Texas Computer Recycling Program Boots Up
AUSTIN, Texas, September 3, 2008 (ENS) – The Texas Commission on Environmental Quality has opened a new statewide program website for recycling computer equipment, giving Texans a simple way to find the recycling options their computer manufacturers offer.
“The goal of the program is to give Texans an easy way to recycle the used computer equipment they have been storing in their closets and garages for years,” said TCEQ Executive Director Mark Vickery. “The most effective way to reduce the environmental impact of computer equipment is to help ensure it is reused or recycled.”
The program, created by House Bill 2714 passed in 2007, requires computer manufactures that sell in Texas, to offer consumers convenient, free recycling on their brands of computer equipment. The law is intended to ease the costs to local governments for providing e-waste recycling.
To date, 54 computer manufacturers are listed in the program, including most of the larger companies, such as Apple, Compaq, Dell, Gateway, Panasonic, Samsung, Sony, Toshiba and Zenith.
As of September 1, the only new computer equipment retailers are permitted to sell in Texas is equipment that was made by a manufacturer appearing on the TCEQ’s list of manufacturers that have joined the program.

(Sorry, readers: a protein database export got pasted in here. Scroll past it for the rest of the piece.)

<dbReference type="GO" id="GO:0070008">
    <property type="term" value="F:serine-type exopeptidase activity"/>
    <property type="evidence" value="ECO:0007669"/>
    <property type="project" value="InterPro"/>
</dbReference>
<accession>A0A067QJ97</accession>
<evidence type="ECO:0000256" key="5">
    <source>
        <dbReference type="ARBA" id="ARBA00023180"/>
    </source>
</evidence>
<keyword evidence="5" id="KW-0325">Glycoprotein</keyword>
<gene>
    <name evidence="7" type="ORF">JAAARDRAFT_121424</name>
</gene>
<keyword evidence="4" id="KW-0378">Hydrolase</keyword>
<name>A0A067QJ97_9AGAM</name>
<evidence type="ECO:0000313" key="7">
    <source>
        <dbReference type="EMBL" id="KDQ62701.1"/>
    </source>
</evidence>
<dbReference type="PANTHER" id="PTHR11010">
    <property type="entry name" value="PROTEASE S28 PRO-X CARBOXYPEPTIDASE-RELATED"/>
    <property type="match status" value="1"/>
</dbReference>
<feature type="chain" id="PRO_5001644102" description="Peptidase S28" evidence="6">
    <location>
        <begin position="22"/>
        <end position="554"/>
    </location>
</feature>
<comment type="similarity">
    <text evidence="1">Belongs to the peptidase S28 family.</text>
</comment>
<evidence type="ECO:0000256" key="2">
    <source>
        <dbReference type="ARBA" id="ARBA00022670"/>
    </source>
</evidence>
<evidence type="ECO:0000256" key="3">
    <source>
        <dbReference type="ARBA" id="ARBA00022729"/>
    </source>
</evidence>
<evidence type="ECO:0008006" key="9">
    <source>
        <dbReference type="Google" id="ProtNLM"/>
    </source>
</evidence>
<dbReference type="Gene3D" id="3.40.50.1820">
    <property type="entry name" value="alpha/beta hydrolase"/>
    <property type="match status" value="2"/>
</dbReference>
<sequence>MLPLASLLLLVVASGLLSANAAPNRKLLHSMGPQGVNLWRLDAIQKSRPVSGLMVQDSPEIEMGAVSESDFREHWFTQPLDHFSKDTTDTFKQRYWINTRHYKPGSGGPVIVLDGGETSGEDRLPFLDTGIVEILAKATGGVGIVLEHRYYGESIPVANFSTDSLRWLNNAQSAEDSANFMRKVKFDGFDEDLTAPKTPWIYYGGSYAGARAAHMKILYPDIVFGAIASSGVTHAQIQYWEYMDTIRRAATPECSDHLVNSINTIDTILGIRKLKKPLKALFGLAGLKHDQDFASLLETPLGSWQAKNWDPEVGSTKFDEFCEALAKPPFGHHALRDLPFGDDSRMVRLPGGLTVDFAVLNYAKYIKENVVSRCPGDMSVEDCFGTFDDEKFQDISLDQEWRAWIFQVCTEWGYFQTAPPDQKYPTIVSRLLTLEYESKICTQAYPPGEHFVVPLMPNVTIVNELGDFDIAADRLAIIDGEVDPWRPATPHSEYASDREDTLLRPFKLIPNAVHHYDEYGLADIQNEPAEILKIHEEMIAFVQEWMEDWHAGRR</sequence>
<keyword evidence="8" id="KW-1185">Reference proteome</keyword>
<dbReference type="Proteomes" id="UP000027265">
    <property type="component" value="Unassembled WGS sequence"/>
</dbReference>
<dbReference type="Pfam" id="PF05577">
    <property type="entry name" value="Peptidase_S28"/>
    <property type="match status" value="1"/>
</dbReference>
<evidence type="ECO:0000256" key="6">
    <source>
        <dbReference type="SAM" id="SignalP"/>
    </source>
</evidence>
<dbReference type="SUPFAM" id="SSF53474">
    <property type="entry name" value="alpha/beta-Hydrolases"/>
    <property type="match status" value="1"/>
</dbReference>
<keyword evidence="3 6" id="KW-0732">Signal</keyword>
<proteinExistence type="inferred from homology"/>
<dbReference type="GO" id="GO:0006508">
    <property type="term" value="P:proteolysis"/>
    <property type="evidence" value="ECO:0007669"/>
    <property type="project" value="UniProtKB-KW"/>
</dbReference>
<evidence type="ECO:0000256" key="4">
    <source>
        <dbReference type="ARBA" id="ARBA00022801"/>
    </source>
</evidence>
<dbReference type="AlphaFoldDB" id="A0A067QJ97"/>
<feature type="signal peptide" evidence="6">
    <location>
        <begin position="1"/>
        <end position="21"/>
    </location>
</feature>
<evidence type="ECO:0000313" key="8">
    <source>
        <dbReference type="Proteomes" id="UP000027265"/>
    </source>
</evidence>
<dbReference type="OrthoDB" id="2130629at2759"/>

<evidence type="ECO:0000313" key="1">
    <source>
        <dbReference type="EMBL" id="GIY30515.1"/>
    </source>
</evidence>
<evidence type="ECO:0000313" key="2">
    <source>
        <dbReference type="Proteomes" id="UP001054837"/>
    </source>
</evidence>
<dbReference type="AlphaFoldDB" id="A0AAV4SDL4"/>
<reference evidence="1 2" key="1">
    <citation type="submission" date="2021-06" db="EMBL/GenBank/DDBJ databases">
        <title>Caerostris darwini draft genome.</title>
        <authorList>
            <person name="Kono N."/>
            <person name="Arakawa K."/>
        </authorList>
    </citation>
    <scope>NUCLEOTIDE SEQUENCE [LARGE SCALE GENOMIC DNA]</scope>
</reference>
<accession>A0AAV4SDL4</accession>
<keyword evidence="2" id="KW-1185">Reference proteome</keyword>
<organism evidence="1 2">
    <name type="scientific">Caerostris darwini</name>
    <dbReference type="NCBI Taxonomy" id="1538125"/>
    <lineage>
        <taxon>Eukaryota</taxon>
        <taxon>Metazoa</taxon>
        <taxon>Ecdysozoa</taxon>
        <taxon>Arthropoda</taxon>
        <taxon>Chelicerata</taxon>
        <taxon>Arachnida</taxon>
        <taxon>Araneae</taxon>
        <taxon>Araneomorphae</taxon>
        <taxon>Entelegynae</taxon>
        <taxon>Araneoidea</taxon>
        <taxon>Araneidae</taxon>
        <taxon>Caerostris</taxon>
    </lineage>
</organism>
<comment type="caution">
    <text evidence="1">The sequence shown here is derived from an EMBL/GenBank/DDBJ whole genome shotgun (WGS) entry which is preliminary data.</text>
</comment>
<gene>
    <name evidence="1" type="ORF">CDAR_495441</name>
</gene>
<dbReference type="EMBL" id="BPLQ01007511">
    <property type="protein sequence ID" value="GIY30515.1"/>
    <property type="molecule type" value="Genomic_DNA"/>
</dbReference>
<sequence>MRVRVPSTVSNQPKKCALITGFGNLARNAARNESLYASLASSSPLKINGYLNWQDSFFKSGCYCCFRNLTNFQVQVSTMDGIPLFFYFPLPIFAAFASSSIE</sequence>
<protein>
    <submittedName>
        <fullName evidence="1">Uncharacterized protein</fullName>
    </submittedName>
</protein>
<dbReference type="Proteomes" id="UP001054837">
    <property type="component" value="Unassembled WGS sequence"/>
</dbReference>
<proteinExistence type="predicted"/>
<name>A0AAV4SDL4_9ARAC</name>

The equipment must be clearly and permanently labeled with a brand owned by a manufacturer on this list. Retailers can be fined up to $2,000 for each violation of this law.
Computer equipment that can be recycled through this program includes desktop and laptop computers, monitors and the accompanying keyboard and mouse made by the same manufacturer.
Some computer companies are already recycling in Texas. Here, Dell
Chairman Michael Dell, far right, delivers snacks
for volunteers while dropping off old computer
equipment for recycling at an Austin, Texas
collection event. January 2008. (Photo
Used computer equipment is a rapidly growing source of waste in Texas and across the country.
The U.S. Environmental Protection Agency estimates that in 2007, 53 million computers became obsolete, as well as 35 million monitors and 82 million mice and keyboards.
Many consumers store used computer equipment rather than throw it away: The EPA estimates about 68 million used computers and 42 million monitors were in storage as of 2007.
Vickery says the new program complements resources already available. Used computers can potentially be reused as-is and offered to schools or nonprofit organizations.
Circuit boards, microchips, and other components found in used computer equipment can be recovered and reused in other electronics products.
Also, metals such as copper and gold can be extracted from used computer equipment and recycled.
Manufacturers are only required to collect and recycle computer equipment purchased by individuals primarily for personal or home-business use.
Commercial, government, and nonprofit customers should check with their manufacturers, local retailers, and local charities to see what options are available to them for upgrading, donating, refurbishing, or recycling used computer equipment.
Manufacturers are only required to collect and recycle their own brands of computer equipment, not brands owned by other manufacturers. Still, some manufacturers may choose to offer recycling for brands other than their own.
Program details, and information on how Texans can recycle used computer equipment, as well as the list of manufacturers and their recycling programs is online at: www.TexasRecyclesComputers.org [www.tceq.state.tx.us].